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Saturday, 19 November 2016

Ethical Leadership and the Capacity to Navigate the Grey Areas

I believe as a teacher and a leader, I am a moral guide (Beavis, 2014). I am a bridge connecting the values and moral students come with to their knowledge and behavour. I am committed to leading and preparing well-informed, engaged, principled citizens who are reflective in their practice who think critically about their public and private choices and decisions that are made.

My belief is supported by theories related to psycho-philosophical identity that includes psychoanalytical, social cognitive and Erikson’s psychosocial development (Wright, Berns, Sigelman, Rider, De George-Walker, Kail & Cavanaugh, 2016). These theories highlight the internal complexities between personality, morality, perceived self and self-concept. Through an internalised and evolving memoir, integrating, reflecting and reconstructing the past and forming the future through the unity of purpose, investigation and personal agency can be drawn on to inform ethical decision making (McAdams & McLean, 2013).

It could be argued that I am predisposed to a set of attitudes and beliefs that could discriminate. Contemplating this, my belief has allowed me to be fluid and flexible in understanding and acceptance, while grounded and informed by relationship, social context and moral code (Fogel, 1993, Preston, 2015). This moral standpoint is therefore broader than just my faith.

As I respond and adapt in accordance to my professional values and ethics, I appreciate that I am faced with dilemmas. These has often drawn me into the pit of despair; however, through quandary, it has built resilience, the ability to empathise and the capacity to lead through these grey areas. Leadership is about guiding and impacting our own life and the lives of others. By growing through the challenges we become leaders more worthy to follow.

When professionals think about values, they think about what is important to them, by identifying their global and ethical duty of care, they empathise and reflect on how their actions will impact on another’s life experience, learning, welfare and access. They also recognize their generational impact a decision may make with regards to areas such as the environment, social justice and finances (Preston, 2007).  

Formal codes allow for consistency of practice despite personal differences and the ethical dilemma, allowing teachers and leaders to make complex decisions in the best interest of the school community (Cranston, et al., 2006).

In a context of increasing performance driven accountability, it is imperative to confirm ethical leadership within our educational organisations. Such an engagement creates an intellectual and emotional commitment between leaders and their followers that makes both parties equally responsible in the pursuit of common goals. Goleman (2016) calls for system awareness about future decisions. Through considering our own, others and systems value’s and desires we are reminded of what works best. This self-awareness and self-management are essential for educational leadership as leaders with adaptability achieve the greatest level of success in implementing ethical decisions.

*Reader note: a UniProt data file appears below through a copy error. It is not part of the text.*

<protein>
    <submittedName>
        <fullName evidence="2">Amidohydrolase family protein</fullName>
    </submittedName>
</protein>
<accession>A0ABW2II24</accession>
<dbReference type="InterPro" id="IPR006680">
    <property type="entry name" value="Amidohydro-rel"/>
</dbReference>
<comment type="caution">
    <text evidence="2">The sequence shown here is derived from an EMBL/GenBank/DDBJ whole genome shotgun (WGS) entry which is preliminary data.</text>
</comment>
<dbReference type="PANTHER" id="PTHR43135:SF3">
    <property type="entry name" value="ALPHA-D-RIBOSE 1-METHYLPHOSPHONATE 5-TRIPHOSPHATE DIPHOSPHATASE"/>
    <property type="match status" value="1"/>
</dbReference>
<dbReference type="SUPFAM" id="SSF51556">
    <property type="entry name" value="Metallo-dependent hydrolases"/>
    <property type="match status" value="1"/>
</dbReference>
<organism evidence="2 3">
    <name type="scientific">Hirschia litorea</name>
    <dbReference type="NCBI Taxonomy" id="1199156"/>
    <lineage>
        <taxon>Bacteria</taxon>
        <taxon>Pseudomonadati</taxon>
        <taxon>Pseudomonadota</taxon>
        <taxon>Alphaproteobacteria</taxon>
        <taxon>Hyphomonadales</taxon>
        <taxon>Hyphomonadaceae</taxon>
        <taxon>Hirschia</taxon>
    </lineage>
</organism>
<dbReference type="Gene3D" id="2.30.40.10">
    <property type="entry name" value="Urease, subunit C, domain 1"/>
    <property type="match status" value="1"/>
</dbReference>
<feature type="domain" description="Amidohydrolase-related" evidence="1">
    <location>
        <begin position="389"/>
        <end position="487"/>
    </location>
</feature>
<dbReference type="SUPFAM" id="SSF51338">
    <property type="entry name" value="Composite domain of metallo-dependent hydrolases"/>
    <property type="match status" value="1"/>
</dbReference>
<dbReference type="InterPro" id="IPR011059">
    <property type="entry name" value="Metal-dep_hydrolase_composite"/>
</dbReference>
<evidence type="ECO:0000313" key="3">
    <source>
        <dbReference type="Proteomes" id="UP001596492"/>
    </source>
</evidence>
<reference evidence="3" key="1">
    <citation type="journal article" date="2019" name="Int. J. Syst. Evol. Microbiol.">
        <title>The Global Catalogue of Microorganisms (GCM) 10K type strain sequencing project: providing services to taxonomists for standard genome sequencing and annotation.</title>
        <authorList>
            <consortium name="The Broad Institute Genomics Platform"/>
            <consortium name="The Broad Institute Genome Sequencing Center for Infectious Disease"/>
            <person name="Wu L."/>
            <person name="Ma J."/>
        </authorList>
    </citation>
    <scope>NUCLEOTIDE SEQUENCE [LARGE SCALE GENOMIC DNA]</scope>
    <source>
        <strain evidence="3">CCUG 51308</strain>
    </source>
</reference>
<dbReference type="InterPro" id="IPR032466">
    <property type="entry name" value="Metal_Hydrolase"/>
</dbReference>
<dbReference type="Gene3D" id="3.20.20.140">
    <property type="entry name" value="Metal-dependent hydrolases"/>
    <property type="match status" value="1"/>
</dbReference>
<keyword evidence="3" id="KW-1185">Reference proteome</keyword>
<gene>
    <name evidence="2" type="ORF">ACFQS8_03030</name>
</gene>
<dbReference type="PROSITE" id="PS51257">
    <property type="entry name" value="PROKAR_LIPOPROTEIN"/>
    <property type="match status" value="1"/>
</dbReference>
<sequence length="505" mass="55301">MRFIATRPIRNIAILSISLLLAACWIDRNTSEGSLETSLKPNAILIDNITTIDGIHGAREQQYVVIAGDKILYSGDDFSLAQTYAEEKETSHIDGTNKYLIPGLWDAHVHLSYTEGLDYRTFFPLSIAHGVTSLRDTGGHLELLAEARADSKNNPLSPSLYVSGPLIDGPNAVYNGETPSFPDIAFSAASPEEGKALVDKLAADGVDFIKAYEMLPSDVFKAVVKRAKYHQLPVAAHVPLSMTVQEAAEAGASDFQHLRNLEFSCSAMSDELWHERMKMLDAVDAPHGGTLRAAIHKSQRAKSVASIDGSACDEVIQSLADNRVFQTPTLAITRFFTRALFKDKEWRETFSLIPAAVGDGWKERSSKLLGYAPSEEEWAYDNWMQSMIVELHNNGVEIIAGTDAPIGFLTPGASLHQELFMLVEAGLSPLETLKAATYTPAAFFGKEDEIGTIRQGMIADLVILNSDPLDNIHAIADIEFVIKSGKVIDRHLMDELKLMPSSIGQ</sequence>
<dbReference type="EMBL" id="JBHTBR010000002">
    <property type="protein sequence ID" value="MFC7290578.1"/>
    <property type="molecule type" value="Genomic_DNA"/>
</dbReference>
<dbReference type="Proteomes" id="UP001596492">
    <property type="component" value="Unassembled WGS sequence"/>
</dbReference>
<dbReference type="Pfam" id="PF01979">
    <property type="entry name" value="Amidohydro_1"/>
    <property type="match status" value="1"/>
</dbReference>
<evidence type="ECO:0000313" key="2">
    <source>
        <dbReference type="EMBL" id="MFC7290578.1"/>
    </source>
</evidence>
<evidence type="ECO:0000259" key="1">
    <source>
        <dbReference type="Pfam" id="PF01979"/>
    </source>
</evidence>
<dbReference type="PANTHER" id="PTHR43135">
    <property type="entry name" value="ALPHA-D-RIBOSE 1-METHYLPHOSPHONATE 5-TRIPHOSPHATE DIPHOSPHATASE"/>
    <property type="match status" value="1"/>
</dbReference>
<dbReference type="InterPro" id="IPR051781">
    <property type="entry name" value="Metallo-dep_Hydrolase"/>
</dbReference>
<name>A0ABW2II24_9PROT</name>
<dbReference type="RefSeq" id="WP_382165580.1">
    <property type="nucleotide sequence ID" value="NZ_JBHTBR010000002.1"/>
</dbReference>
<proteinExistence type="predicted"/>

This position of equality permits stakeholders to be democratic participants through the consultative approach to decision making. Consistency of practice based on this resolution allows teachers to make complex decisions despite the ethical dilemma.

The need for ethical leadership characterised by moral, ethical and professional dimensions that are likely to produce improvements in student learning and contribute to the life chances of all students. By demonstrating ethical leadership, we promote a high level of integrity that stimulates a sense of trustworthiness and encourages the community to accept and adopt the vision notwithstanding their differences in backgrounds and perspectives.

Through positive relationship and reciprocity of value, school communities can ethically and integrally influence societal change (Batty, 2016).

References:
Batty, R. (2016). Making Changes in Spite (or because) of the Challenges. Conference notes ACEL Conference 2016, Melbourne, 28 September 2016.
Beavis, A. (2004). Why parents choose private or public schools http://www.smh.com.au/articles/2004/08/17/1092508439581.html.
Cranston, N., Ehrich, L. C., & Kimber, M. (2006). Ethical dilemmas: the “bread and butter” of educational leaders' lives. Journal of Educational Administration44(2), 106-121.
Fogel, A. (1993). Developing through relationships: Origins of communication, self, and culture. University of Chicago Press.
Goldman, D. (2016). Focus and Emotional Intelligence in Education. Conference notes ACEL Conference 2016, Melbourne, 29 September 2016.  
McAdams, D. P., & McLean, K. C. (2013). Narrative identity. Current Directions in Psychological Science22(3), 233-238.
Preston, N. (2007). Understanding Ethics, 3rd ed. Federation Press, Sydney
Preston, N. (2015). Ethics with Or Without God: Christianity and Morality in the 21st Century. Wipf and Stock Publishers.
Wright, A.C, Berns, R., Sigelman, C. K., Rider, E. A., De George-Walker, L., Kail, R.V. & Cavanaugh, J.C. (2016). HAS121: Human Development in Social Context: for University of Wollongong, 2nd ed, Cengage Learning Australia, South Melbourne, Victoria
 
 
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